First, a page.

To adopt for a moment the president’s rhetorical style:
Posts tagged ‘Trump’
In reading Donald Trump’s rant on the anonymous freak who wrote in the NY Times that, yes, Donald Trump is a raving loon, but no need to take any extreme measures like electing Democrats, because the people supposedly working for him have everything under control, I was reminded of a weird tic that Trump has that I’ve never seen remarked upon. It’s in this line:
“We have somebody in what I call the failing New York Times talking about he’s part of the resistance within the Trump administration. This is what we have to deal with,” he told reporters in the East Room early Wednesday evening.
Now, if you’re trying to insult someone, you say, “He’s an idiot.” You don’t say, “He’s what I call an idiot.” Calling attention to the fact that this is merely your private designation saps the force of the insult.
Trump is enormously proud of his ability to brand people with epithets (even if no one else actually uses them). So proud, that he needs to call attention to his invention at every opportunity, even against the objective of the epithets. One of the many ways that he acts like a toddler (or a Hollywood producer). “Look Mama, I made it self!”
I imagine a version of the Odyssey featuring Homer’s trademarked characters “what I call grey-eyed Athena” and “Odysseus, or as I call him, ‘sacker of cities'”.
The story of Donald Trump’s effort to intimidate his critics by threatening to revoke security clearances has entered a new and paradoxical phase:
On Sunday, national security adviser John Bolton… told ABC’s This Week: “A number of people have commented that [Brennan] couldn’t be in the position he’s in of criticizing President Trump and his so-called collusion with Russia unless he did use classified information.”
I thought the story was that the “so-called collusion” was all a pack of lies. But can lies be classified? Is there fiction whose release threatens national security? Or are there lies which cannot be told without certain secret true information?
Truly, a paradox.
Troy Balderson, the Republican candidate who just may have squeezed out a narrow victory in a special election for a House seat heavily Republican-leaning district in Ohio, can’t quite remember when America is our was our is going to continue to be great:
Over the next three months I’m going to do everything I can to keep America great again.
I guess people have been overwhelmed by the rapidity of the national salvation that Trump accomplished…
Is there any better example of Trump’s disjunctive speech patterns than that moment in his Helsinki press conference where he seemed to be trying to support Paul Manafort by comparing him to Al Capone?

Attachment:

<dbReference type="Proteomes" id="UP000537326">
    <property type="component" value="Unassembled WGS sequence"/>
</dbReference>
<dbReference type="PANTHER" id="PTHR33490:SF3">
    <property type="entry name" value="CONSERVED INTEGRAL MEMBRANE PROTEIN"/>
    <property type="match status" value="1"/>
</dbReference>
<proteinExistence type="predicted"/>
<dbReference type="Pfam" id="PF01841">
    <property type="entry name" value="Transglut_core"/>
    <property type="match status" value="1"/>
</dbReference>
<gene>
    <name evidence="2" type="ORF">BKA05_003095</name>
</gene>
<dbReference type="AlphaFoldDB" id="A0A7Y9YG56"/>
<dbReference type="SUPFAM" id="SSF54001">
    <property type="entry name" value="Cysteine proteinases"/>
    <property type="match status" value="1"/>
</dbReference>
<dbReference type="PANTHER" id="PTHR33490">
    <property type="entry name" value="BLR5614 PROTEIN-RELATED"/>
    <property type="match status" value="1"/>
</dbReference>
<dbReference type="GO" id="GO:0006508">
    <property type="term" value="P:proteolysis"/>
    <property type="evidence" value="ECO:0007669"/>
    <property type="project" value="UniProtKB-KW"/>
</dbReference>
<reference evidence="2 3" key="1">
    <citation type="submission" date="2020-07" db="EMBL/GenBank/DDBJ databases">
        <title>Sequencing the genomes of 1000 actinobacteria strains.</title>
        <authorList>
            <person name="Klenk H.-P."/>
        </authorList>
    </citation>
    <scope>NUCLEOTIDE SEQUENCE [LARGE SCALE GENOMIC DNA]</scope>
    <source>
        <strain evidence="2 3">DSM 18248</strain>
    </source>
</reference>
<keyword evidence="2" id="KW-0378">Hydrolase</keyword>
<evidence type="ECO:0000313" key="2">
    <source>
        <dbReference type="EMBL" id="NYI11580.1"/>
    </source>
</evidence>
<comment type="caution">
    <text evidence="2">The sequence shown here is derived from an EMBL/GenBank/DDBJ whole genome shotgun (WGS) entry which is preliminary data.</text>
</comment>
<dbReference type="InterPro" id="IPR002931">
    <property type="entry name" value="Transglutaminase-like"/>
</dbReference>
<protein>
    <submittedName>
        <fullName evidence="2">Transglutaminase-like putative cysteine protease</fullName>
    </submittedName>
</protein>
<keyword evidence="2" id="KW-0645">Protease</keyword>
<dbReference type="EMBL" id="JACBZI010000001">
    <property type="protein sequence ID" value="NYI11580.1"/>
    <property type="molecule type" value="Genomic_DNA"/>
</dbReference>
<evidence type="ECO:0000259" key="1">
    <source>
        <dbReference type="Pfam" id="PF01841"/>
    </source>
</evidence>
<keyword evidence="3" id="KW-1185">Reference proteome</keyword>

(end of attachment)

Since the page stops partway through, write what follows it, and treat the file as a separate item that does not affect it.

With Paul Manafort, who really is a nice man, you look at what’s going on, it’s like Al Capone
While other creative professions suffer high unemployment, actors apparently are in consistently high demand for anti-conservative propaganda films. Even groups of actors that would usually have difficulty finding work — such as hispanic children — are now at full employment, presumably commanding high salaries from George Soros. At least, that is what we can infer from this remark of senior advisor to the president Kellyanne Conway in a recent television interview:
“These child actors weeping and crying on all the other networks 24/7 right now, do not fall for it, Mr President,” she said, staring directly into the camera.
Seriously, though, the Republicans have seemed to have stumbled their way toward a genuinely novel way of excusing crimes against humanity. This started with far-right conspiracies about “false-flag” operations to stage school shootings, as an excuse to disarm law-abiding Americans. For those who can believe it, it’s a perfect package for looking away from images that any psychologically healthy person must find disturbing — and, indeed, to transform that horror into even greater support for the policies that caused the horror.
Even the highly creative Holocaust denial industry with all their careful analysis of the capacity of gas chambers and crematoria, has never, to my knowledge, come up with the expedient of simply claiming that all those grisly photos and films of “Jews” being “shot” and “gassed” were actually just performing for political propaganda. Or maybe they were doing live theatre, entertaining the troops in a culturally unique way. I’m sure someone could come up with photographic evidence that two “corpses” in different photos look like they are the same person. Maybe they can even turn the narrative around, from Nazis massacring Jews to Nazis providing work to struggling Jewish actors.
One of Bill Clinton’s most famous contributions to the political lexicon is
It depends upon what the meaning of the word “is” is.
This was his defense from the accusation of having lied when he explicitly said, of his relationship with Monica Lewinsky,